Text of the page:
By an examination of the room Holmes determines that there were two people present when the treasure was removed. One was a wooden legged man and the other an extremely agile accomplice who shot a poisoned dart at Bartholomew Sholto. Athelney Jones of the official police force arrives, is dismissive of Holmes and arrests Thaddeus for the murder of Bartholomew. Holmes gives Athelney a description of the real perpetrators including one man named Jonathan Small.
Holmes tells Watson that the explanation for the events is that Morstan and Sholto were informed by some convicts in the Andaman Islands of the existence of the treasure. The officers crossed the convicts in some way and Jonathan Small, one of the four, has now claimed the treasure for himself.
Holmes uses a dog to follow the scent of the men they seek, one of whom trod in creosote at the scene of the murder. Toby leads Holmes and Watson to a small wooden wharf where evidently the men took a boat. Holmes manages to discover that Jonathan Small has hired a steam launch called the Aurora. Holmes engages his Baker Street irregulars, a band of young boys from the streets who are given the task of finding the Aurora. Holmes and Watson conclude that Jonathan Small's companion is an Andaman Island aborigine.
A few days pass and no progress is made, Athelney Jones comes to Baker Street and tells Watson that he needs help from Holmes and that he had a message from the detective instructing him to go to Baker Street and wait. Watson explains that Holmes has gone out and is expected back later that day. Holmes enters disguised as an old mariner and is delighted when he is able to fool both of this friends with the device.
That night Holmes works with the police to pursue Jonathan Small. Holmes concludes that Small must have arranged that the Aurora be handed into a repair shop to hide it in case the trail was followed, via his disguise Holmes managed to locate the repair shop where the Aurora was kept and discover the time when it would be collected for use once more.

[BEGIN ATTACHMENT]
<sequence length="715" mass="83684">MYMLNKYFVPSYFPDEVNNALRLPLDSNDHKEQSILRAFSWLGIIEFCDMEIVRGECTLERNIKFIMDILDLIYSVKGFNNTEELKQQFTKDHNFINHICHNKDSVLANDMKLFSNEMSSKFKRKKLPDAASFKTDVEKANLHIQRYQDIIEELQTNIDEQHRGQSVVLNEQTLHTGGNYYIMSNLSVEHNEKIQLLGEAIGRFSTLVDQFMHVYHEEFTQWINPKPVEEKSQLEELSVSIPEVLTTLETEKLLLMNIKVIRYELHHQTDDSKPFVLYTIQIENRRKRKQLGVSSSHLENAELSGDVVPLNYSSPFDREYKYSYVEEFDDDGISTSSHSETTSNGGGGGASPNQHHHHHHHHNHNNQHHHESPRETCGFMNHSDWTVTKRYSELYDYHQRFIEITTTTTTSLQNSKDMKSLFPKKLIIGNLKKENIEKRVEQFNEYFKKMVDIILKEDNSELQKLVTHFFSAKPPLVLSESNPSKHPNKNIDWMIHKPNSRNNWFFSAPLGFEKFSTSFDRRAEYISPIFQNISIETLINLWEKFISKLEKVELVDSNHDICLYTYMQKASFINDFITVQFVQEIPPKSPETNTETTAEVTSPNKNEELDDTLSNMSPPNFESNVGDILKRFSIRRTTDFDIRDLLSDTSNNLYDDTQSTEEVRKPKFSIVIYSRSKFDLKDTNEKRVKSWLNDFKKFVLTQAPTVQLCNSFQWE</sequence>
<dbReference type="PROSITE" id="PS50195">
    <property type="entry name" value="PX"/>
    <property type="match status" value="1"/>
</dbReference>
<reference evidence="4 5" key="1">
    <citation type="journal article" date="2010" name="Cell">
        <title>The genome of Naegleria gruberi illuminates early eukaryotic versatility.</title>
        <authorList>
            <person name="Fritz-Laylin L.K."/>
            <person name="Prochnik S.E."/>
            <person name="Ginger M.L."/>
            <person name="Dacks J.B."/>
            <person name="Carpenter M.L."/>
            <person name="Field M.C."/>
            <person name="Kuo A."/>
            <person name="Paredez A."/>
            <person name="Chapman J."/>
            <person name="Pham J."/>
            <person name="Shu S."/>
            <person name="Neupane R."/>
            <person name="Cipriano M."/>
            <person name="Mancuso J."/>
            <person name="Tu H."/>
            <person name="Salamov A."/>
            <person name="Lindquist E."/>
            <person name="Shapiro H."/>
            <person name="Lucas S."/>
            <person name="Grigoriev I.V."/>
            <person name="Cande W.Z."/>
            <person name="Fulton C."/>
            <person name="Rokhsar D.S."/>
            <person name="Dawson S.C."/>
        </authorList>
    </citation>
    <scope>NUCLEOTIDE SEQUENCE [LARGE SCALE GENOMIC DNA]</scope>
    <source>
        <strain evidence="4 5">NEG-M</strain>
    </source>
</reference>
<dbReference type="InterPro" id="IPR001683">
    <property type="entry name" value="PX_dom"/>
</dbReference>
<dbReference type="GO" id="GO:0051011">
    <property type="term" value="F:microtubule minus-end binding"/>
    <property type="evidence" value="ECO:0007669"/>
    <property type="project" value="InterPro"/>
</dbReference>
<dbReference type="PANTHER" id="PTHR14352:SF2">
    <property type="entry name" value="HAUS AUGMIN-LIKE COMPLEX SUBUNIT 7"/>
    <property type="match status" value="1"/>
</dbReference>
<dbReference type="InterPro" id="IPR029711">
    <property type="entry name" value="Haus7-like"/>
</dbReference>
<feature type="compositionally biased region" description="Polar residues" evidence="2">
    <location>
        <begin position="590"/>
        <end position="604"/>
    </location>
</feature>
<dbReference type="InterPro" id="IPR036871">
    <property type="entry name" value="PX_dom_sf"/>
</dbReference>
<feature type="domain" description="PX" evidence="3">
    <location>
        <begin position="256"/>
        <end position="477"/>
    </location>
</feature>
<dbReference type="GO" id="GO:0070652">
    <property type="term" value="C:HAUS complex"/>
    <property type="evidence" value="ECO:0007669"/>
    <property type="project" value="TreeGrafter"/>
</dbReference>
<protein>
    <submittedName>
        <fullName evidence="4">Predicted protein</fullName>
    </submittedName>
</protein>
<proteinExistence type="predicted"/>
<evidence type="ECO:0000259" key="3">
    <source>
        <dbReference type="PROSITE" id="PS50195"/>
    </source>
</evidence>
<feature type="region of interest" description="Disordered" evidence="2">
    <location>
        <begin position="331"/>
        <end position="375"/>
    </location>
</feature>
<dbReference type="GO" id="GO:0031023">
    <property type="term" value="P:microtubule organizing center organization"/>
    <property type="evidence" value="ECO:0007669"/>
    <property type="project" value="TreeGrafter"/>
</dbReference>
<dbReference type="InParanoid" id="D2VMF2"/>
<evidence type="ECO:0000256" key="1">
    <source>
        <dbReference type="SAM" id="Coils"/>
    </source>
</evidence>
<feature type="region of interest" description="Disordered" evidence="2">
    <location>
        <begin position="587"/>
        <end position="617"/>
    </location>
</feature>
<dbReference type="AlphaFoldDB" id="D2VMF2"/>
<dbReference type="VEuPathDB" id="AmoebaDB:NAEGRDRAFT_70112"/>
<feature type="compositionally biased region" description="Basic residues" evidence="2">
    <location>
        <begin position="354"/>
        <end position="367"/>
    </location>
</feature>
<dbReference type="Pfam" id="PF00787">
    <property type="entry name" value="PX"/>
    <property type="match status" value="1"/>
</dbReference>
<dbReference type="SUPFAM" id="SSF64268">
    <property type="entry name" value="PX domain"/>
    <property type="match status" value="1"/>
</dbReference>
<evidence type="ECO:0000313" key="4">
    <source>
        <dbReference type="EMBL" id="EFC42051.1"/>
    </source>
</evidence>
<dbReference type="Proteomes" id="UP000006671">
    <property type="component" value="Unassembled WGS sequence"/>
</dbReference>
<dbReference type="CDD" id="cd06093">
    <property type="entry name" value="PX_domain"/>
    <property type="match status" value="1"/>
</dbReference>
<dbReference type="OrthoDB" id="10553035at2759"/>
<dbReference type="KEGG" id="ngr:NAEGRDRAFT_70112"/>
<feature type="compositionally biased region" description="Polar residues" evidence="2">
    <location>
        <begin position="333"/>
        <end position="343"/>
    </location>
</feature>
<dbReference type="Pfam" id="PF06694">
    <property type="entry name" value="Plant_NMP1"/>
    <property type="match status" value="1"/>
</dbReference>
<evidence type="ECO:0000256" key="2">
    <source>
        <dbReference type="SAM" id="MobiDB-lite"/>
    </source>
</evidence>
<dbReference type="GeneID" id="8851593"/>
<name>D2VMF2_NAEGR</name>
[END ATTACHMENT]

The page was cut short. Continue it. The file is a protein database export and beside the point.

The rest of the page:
The Aurora is spotted and pursued, Jonathan Small is captured and his aboriginal companion is shot dead. An iron chest is found on the Aurora and presumed to contain the treasure but ultimately turns out to be empty. Jonathan Small. Small explains that he threw the treasure overboard since no one has a right to it save himself and three Indian men still in the Andaman convict barracks.
Small met the other men with whom he acquired the treasure when he was a guard in the city of Agra. One night two Sikh men who were under Small's command threatened his life. They told him that either he could join with them and be rich or that they would kill him. The two guards and a third man planned to bring a rich merchant to Agra and murder him for the wealth he would be carrying with him, Small agreed to assist. Once the merchant had been killed the men hid both the body and the treasure. An oath was sworn between them that they should always act for each other as much as themselves, the sign of four.
The plan went wrong and the four men were arrested for murder and sentenced to penal servitude for life. Small was transferred to the Andaman Islands. Small met Morstan and Sholto and offered them a deal, if they could secure freedom for him and his three companions then the officers would be cut in for an equal share of the wealth. An agreement was made and Sholto was assigned the task of verifying the treasure's location before helping the convicts to freedom. Sholto cheated them all by recovering the treasure alone and going back to England with it.
Small then saved the life of Tonga, an Andaman Islander, who consequently became very devoted to him. Tonga helped Small escape and the two wended their way to England together. Small received intelligence that the treasure had been discovered and planned his robbery with Tonga's help. Tonga killed Bartholomew Sholto, much to Small's rage since he wished no harm to the young man.
The case is wound up, Small is taken into custody and Watson becomes engaged to Mary Morstan. Since the official forces are receiving the credit for the case Watson asks what Holmes will get out of the affair into which he put so much work and effort. Holmes replies that he has cocaine and reaches for the bottle containing it.